Some programmers are happy to dive into the code and get programming straight away. After all, prototypes are useful things, even if they do become production code without much further attention. Are there any risks of this approach, and should developers dive right in?
At the company I work for now, they have developed a fairly complex web application in a short time. I am actually quite impressed with how much has been achieved in about 2 months. I would have estimated it was at least a 4 month development time scale. Has the jump in approach worked in this case?
As a small company, the pressure was to impress the client who set impossible deadlines. The team worked tirelessly and amazingly quickly and produced the application within the deadline and the customer is happy. So this is all good right? Well, let's take a step back and look at what the requirements for this application were.
Right from the outset, the platform that was being developed; to be used by this first client on Oracle. The client uses Oracle, and wants to host the application on Oracle. However, the application is developed using MS SQL Server. Surely, whenever you are starting a new project, you must look at the requirements and develop accordingly. Since this platform is to be reused, clearly, as a company, we want to use MS SQL Server as it is where our strengths lie. So, therefore, the requirement MUST be that the application must be able to communicate with MS SQL and Oracle databases.
Sadly, this basic observation has been missed. Due to the speedy coding of this application, it seems little care was taken in thinking how it was to be installed, on Oracle, at the client's offices. In fact, the technology used was LINQ to SQL. As you may be aware, it is really "LINQ to MS SQL Server and nothing else". So my task for the next 2 weeks is to find a solution to the problem that was known at the outset. We've gone down one path, and now I need to find a solution that will help us use both SQL and Oracle servers.
- NHibernate is an ORM mapper, like LINQ to SQL (but better, richer and DB Server Neutral)
- LINQ to Oracle Component.
This is a powerful option, but the specifications state that they are using Oracle 11g (helpful to read these!) and NHibernate currently seems to have Dialects up to 10g. While it may be possible to work around this (there can't be THAT much difference between the two versions!) we must prove this concept and not just assume it will work. This is an important lesson to learn before picking any technology. It must solve the problem/meet the requirements.
I have created a test application which works with SQL 2005 and now I am having issues connecting to the Oracle. Working out the configuration is the first hurdle, (I think this has been solved, i will post how it all works when complete) now it cannot find the tables. This is probably my lack of Oracle knowledge, than an NHibernate issue.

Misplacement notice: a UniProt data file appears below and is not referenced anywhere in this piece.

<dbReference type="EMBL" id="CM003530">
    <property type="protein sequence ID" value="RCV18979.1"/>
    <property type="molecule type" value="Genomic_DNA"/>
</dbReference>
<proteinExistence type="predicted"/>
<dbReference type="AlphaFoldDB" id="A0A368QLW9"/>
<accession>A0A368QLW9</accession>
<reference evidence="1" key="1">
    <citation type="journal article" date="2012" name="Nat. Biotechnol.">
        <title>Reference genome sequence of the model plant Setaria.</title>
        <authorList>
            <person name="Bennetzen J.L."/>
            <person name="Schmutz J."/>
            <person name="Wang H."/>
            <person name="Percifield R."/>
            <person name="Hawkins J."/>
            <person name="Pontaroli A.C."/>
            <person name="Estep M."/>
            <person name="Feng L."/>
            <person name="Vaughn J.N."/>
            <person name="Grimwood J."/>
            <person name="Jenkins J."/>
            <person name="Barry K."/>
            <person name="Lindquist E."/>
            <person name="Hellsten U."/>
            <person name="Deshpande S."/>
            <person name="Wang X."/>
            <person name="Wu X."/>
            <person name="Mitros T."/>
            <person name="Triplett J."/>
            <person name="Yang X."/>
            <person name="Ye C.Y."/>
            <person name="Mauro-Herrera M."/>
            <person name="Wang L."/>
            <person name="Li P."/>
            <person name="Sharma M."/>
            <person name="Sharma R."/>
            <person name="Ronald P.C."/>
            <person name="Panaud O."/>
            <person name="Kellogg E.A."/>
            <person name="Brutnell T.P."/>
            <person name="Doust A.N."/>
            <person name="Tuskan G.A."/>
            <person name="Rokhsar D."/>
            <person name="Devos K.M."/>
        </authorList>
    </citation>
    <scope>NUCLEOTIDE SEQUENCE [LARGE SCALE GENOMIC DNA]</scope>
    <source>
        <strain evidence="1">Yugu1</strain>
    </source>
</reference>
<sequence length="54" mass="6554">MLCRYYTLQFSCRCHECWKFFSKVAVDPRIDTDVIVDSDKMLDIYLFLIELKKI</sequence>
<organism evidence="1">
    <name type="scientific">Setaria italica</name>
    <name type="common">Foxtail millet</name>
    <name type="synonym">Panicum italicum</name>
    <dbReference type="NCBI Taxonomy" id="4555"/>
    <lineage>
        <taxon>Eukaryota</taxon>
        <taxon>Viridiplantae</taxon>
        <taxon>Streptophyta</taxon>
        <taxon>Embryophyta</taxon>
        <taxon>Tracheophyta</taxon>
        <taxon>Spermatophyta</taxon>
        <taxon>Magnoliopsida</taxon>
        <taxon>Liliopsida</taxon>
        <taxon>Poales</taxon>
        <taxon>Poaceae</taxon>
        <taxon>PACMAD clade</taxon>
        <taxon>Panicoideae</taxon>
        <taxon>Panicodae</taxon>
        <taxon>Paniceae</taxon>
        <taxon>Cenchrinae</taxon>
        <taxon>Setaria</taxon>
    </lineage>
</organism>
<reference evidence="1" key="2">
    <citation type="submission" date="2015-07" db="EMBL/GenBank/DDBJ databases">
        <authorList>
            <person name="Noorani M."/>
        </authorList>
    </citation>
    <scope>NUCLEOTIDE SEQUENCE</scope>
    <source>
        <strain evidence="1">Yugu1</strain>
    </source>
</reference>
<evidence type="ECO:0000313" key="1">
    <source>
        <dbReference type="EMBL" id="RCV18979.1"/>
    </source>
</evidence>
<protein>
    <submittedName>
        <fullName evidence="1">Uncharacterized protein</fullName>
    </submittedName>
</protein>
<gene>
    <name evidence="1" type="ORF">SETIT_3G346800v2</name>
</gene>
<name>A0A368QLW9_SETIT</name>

Should I get this working, it will mean a complete re-write of the data access code. Oh Linq to SQL uses it's own generated classes which I might be able to steal and remap, else it might be worth re-writing. Since each developer has their own dbml in their projects, and code sharing is not a technique they feel is worth doing. I will have to rewrite 4 Data Layers (admittedly it will be with ONE! single shared DAL dll.
LINQ to Oracle
So if NHibernate is so much work, surely this option sounds the best. It might be, and it is an option I will consider carefully. Link to Oracle is a 3d party component which we'd need to buy (circa £1k). We would also need to rework some of the classes / namespaces and would want to create a single Data Layer dll. I will also need to remember the requirement to connect to BOTH SQL Server and Oracle, else we'll be stuck with an application only able to talk to Oracle.
One option could be to abstract the methods to an interface, and have an Oracle implementation and SQL implementation, and load the correct one up depending on a config setting. NHibernate would handle this automatically.
Nothing has actually been concluded yet. Both options involve lots of (avoidable) work and again with time constraints, the most elegant solution might not be the best. This must be complete in two weeks and could have been avoided if the requirements had been thought about.
So I asked the question, whether developers can jump into code. I think the answer is No. There must be some time spent considering what is required. Even if it is a short time, some time is required. This lack of thought/assumptions will result in longer development time and headaches further down the line. Agile development will only work if you keep your eye on where you need to be otherwise, you can be going down the wrong path from the very beginning, with little or no way of getting back on track easily.
There is an old saying:
If you fail to plan, then you plan to fail